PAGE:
Later, Bull finds a loaded gun among the relics of this manufactured ghost town and he escalates his earlier fight with Washington just as everyone hears a plane flying overhead. Eventually, Bull rushes ahead of the rest of the group and goes to the shore of the island and douses the group’s signal fire. He explains to Hannichek, who had been tending the flames and who tries to stop him, “’Cause there’s one black boy on this island that ain’t never gonna see home again.”

THE NEW PEOPLE / 1969But the extinguished fire means that there is no salvation for anyone else either. If the planes overhead are looking for the survivors, they just marked this particular atoll “clear.” So they aren’t coming back.

Soon, like the villagers out of “Frankenstein,” this then causes all the people on the island to turn vigilante and chase after Bull back into the streets of “town.” They catch him and are close to killing him before Hannichek, in nearly his dying breath, confronts them with their hatred, reminding them that they, now, in their violent revenge, are no better than the prior generations they said they were so different from.

Rod Serling's The New PeopleA lot of “New People’s” debut episode sounds like something straight out of “The Twilight Zone”—perhaps “Zone’s” very first episode, “Where Is Everybody,” or, perhaps, from the deeply sad, ironic end of the “Time Enough at Last” episode where Burgess Meredith’s shattered eyeglasses sticks him in his own kind of purgatory.

These similarities are not surprising: Rod Serling wrote “New People’s” very first episode. But, according to Serling’s later biographer, Gordon F. Sander, he distanced himself quickly from the project. When Serling was asked about it later, he seemed almost dismissive, saying, “I have nothing to do with it. The show is somewhere between ‘Gilligan’s Island’ and San Francisco State. It may work, but not with me.”

The person who WAS involved with the series might actually be a little surprising. “The New People” was a co-creation of Aaron Spelling (alongside Larry Gordon).

In some ways, “People” very much represents an Aaron Spelling production. Spelling always had a special knack for mixing the new-fangled and cutting-edge with proven TV tropes. He took the hippie counter-culture and mixed it with a standard cop show formula and had a hit with “The Mod Squad.” Later, he took feminist empowerment (yes, feminist empowerment) and mixed it with a generous amount of “jiggle” and had a phenomenon with “Charlie’s Angels.” His “The New People” seemed to want to do the same—taking youth culture, the “Don’t Trust Anyone Over 30” contingent and place them front and center in a survival drama that would fit easily into America’s primetime schedule.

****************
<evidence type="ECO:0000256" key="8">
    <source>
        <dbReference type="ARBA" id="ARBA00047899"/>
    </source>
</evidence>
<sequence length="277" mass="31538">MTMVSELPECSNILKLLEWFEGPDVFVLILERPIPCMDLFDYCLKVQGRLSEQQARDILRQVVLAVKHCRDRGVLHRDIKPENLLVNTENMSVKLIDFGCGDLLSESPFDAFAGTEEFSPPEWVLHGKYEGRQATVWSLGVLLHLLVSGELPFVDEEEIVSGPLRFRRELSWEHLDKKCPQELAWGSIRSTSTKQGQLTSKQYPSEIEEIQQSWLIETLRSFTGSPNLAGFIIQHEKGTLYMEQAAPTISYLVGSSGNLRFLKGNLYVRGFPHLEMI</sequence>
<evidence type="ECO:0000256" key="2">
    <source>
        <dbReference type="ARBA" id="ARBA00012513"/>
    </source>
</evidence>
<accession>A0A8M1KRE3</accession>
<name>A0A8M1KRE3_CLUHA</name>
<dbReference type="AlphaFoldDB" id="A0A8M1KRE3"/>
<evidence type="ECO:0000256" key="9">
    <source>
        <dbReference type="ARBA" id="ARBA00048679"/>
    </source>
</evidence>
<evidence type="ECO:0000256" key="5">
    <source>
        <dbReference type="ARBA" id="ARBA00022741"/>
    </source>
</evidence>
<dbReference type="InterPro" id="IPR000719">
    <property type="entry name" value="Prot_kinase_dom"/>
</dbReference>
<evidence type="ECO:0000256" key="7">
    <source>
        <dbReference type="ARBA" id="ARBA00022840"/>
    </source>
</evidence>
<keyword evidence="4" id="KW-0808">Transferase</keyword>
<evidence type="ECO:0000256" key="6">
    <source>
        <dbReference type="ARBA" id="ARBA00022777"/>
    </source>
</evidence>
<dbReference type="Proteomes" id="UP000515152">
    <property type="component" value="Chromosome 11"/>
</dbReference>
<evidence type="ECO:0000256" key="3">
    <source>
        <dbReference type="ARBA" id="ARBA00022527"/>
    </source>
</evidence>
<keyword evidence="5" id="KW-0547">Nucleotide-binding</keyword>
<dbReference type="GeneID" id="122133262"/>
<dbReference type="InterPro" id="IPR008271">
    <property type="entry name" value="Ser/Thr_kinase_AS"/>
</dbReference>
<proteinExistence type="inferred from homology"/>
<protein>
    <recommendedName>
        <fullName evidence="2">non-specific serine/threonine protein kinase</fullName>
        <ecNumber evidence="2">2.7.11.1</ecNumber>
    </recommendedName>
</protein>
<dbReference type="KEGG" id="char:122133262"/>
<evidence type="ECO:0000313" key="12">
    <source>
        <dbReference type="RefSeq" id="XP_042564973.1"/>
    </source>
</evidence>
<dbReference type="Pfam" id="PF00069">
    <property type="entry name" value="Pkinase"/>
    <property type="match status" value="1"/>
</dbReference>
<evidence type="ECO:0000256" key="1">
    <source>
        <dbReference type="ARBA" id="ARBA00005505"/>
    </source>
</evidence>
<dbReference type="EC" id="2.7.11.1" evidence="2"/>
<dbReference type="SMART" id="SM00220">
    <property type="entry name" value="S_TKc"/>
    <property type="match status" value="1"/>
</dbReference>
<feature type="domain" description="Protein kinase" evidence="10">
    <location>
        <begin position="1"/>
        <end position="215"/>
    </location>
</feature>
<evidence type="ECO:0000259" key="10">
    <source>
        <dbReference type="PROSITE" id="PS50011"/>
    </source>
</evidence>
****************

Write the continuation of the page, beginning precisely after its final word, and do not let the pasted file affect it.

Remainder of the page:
But what is surprising is, for a Spelling production, “People” tackled a lot of heavy issues that Spelling shows (“Love Boat,” “Dynasty,”, by and large, were not known to do. Obviously, race was (bravely) a big topic in the first episode and later, before the series would expire, it would return numerous times in various plots. Furthermore, long before “#MeToo,” women’s treatment and equality becomes an issue (episode #10) on the island when the females object to some of the treatment they’ve been receiving from some of the men. Later, the islanders have to address how to deal with the mentally ill when one of their group begins to break with reality. Later, still—and throughout many episodes—the group struggles with governing themselves, setting down laws and how to deal with the violators of those laws. In other words, creating the basic underpinnings of a working society.

How this group of young, sometimes idealistic, sometimes embittered individuals were going to handle all this “grown-up” stuff themselves without any adults around to guide them—or to blame things on—was the gist of the show and, had “New People” endured, it might have been a truly fascinating series to watch unfold.